09:46 PM GMT November 20, 2016
It's a rare sight when someone other than Novak Djokovic is posing with ATP Executive Chairman & President Chris Kermode and the year-end No. 1 trophy. That honour has fallen upon the Serbian in four of the previous five years at the Barclays ATP World Tour Finals, but on Sunday it was Andy Murray dramatically wrestling the mantle.
Djokovic, who saw his four-year reign at The O2 also come to an end, was on the losing end of a 6-3, 6-4 result as the spotlight abruptly shifted to his Scottish counterpart. But despite the defeat, the World No. 2 reflected on what has been a sparkling 2016 campaign. Standards will always be high for Djokovic and putting losses into perspective is key for the Serbian.
"We're sitting now talking post-match, obviously analysing the whole year," said Djokovic. "There are many highlights, many things to reflect on and be proud of... Every year is an evolution for me. It's a different year. It's hard to expect to repeat all these things forever.
"Nothing is eternal. I know there are other players coming up and present players that are getting stronger. I'm trying to do the same thing. Sometimes it works. Sometimes it doesn't. All in all, it's one great lesson that you have to accept and move on hopefully as a wiser person and as a better player."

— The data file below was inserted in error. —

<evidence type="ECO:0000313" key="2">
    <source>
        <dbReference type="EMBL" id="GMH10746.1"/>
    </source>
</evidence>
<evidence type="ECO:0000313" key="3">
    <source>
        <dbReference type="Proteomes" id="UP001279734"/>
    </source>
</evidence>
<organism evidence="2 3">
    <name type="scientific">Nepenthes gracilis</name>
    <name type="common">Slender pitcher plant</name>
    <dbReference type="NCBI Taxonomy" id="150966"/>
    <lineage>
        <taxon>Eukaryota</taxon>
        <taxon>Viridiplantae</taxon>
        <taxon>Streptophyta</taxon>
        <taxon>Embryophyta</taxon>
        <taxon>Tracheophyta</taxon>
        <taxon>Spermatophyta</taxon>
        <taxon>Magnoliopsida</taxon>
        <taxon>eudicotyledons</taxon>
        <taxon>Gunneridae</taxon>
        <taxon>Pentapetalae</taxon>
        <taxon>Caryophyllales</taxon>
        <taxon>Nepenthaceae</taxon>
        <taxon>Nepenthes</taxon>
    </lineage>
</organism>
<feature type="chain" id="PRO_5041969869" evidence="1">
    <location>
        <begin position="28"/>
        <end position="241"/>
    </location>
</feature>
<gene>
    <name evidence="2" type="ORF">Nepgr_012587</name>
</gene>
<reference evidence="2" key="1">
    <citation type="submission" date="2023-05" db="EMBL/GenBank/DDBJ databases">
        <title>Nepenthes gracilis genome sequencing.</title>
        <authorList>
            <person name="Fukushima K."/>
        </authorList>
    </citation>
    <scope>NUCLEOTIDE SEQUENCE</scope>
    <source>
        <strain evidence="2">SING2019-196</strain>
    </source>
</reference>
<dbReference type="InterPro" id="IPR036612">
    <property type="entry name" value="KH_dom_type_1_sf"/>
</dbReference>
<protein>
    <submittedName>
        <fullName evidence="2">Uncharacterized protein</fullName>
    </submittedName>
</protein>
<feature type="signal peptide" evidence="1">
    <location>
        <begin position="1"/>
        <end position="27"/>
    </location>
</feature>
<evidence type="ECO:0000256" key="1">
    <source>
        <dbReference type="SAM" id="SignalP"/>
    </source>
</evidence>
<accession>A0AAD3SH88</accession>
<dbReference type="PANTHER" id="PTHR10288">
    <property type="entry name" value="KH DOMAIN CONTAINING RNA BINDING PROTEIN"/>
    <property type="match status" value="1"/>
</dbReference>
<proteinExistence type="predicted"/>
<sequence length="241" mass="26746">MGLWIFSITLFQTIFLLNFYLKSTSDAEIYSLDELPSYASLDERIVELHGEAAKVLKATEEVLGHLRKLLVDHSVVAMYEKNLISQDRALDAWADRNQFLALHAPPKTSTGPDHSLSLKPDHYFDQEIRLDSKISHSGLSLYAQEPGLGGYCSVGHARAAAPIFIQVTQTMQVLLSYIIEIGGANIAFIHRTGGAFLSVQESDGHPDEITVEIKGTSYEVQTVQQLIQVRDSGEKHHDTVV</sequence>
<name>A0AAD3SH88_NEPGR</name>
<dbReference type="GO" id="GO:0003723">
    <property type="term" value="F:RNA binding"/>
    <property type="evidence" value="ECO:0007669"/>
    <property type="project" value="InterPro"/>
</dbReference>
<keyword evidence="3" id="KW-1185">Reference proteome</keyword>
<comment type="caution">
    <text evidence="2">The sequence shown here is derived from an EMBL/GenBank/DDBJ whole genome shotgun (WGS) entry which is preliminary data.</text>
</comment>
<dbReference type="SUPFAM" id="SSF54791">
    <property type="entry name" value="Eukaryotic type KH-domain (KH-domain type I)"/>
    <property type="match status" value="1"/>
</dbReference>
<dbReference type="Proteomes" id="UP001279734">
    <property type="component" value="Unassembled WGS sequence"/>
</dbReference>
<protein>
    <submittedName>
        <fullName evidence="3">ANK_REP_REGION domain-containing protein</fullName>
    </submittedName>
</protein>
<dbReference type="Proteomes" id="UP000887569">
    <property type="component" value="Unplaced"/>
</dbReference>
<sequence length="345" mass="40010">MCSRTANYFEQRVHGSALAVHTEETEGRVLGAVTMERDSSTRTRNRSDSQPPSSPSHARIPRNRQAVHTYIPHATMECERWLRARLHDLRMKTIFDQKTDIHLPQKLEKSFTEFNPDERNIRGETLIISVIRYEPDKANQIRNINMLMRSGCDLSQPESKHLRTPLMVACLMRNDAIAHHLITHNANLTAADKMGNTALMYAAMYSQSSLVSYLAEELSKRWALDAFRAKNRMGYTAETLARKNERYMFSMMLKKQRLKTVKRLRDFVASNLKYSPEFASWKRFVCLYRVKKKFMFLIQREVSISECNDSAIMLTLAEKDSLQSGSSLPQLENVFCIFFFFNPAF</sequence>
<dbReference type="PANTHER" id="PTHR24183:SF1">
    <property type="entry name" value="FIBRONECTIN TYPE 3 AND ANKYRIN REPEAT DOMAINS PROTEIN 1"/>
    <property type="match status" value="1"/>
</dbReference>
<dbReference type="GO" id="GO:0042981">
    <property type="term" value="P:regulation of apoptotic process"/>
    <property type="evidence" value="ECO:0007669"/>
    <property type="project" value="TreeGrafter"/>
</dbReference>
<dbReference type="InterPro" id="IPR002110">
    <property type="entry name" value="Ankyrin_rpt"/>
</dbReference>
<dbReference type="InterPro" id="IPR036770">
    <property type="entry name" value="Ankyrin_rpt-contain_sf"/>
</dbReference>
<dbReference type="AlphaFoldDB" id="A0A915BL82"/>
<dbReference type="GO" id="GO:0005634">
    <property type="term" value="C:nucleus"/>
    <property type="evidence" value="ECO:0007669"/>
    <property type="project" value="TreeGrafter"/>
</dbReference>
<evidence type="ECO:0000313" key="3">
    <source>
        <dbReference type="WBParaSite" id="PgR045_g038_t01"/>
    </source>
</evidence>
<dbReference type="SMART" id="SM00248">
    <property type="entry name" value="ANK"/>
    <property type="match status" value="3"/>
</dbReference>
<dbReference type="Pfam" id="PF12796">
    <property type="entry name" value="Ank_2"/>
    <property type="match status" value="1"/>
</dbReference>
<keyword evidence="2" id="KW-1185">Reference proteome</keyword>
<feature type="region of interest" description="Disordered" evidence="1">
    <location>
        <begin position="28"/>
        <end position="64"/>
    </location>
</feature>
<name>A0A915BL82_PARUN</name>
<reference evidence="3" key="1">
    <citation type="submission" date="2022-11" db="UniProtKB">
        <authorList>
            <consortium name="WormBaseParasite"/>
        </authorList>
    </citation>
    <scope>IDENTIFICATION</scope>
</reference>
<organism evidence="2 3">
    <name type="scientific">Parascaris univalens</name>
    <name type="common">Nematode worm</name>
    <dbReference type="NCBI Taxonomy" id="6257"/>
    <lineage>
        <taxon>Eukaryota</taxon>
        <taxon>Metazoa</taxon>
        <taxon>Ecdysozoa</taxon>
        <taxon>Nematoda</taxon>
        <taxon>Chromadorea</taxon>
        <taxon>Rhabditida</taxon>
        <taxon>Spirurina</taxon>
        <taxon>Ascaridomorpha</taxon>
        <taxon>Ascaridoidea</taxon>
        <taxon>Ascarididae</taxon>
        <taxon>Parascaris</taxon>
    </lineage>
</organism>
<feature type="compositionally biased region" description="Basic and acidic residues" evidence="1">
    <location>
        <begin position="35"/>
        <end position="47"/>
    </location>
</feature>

Djokovic concludes a season as No. 2 in the Emirates ATP Rankings for the first time since 2013, when he finished behind Rafael Nadal. He was bidding to join Roger Federer as the only six-time winners at the season finale, failing to lift the trophy for the first time since 2011.
The Belgrade native is confident that the bump in the road will smooth over, with much-needed rest and recovery following a long season. A 65-9 win-loss mark and seven titles, including four ATP World Tour Masters 1000 events (Indian Wells, Miami, Madrid, Toronto) and Grand Slam crowns at the Australian Open and Roland Garros, is a season to be proud of.
"Right now the goal is just to rest a little bit," Djokovic added. "It's been a long season, a very nice year, a lot to reflect on and a lot to take in. But it's time to leave the racquet aside for a little bit, just recover, then I'll start thinking about next season.
"The last five, six months have not been ideal. Surely, I could have maybe done slightly better in some tournaments. Nevertheless, I played the final of the US Open and final here. It's still pretty good playing finals. Even though I set a high standard for myself, especially the last couple years, I'm very grateful to have had the career that I've had.
"But, sometimes it's just normal to experience these kind of things and to not have the half seasons as well as you want them to be, as well as they've been in the last three, four years. That's all."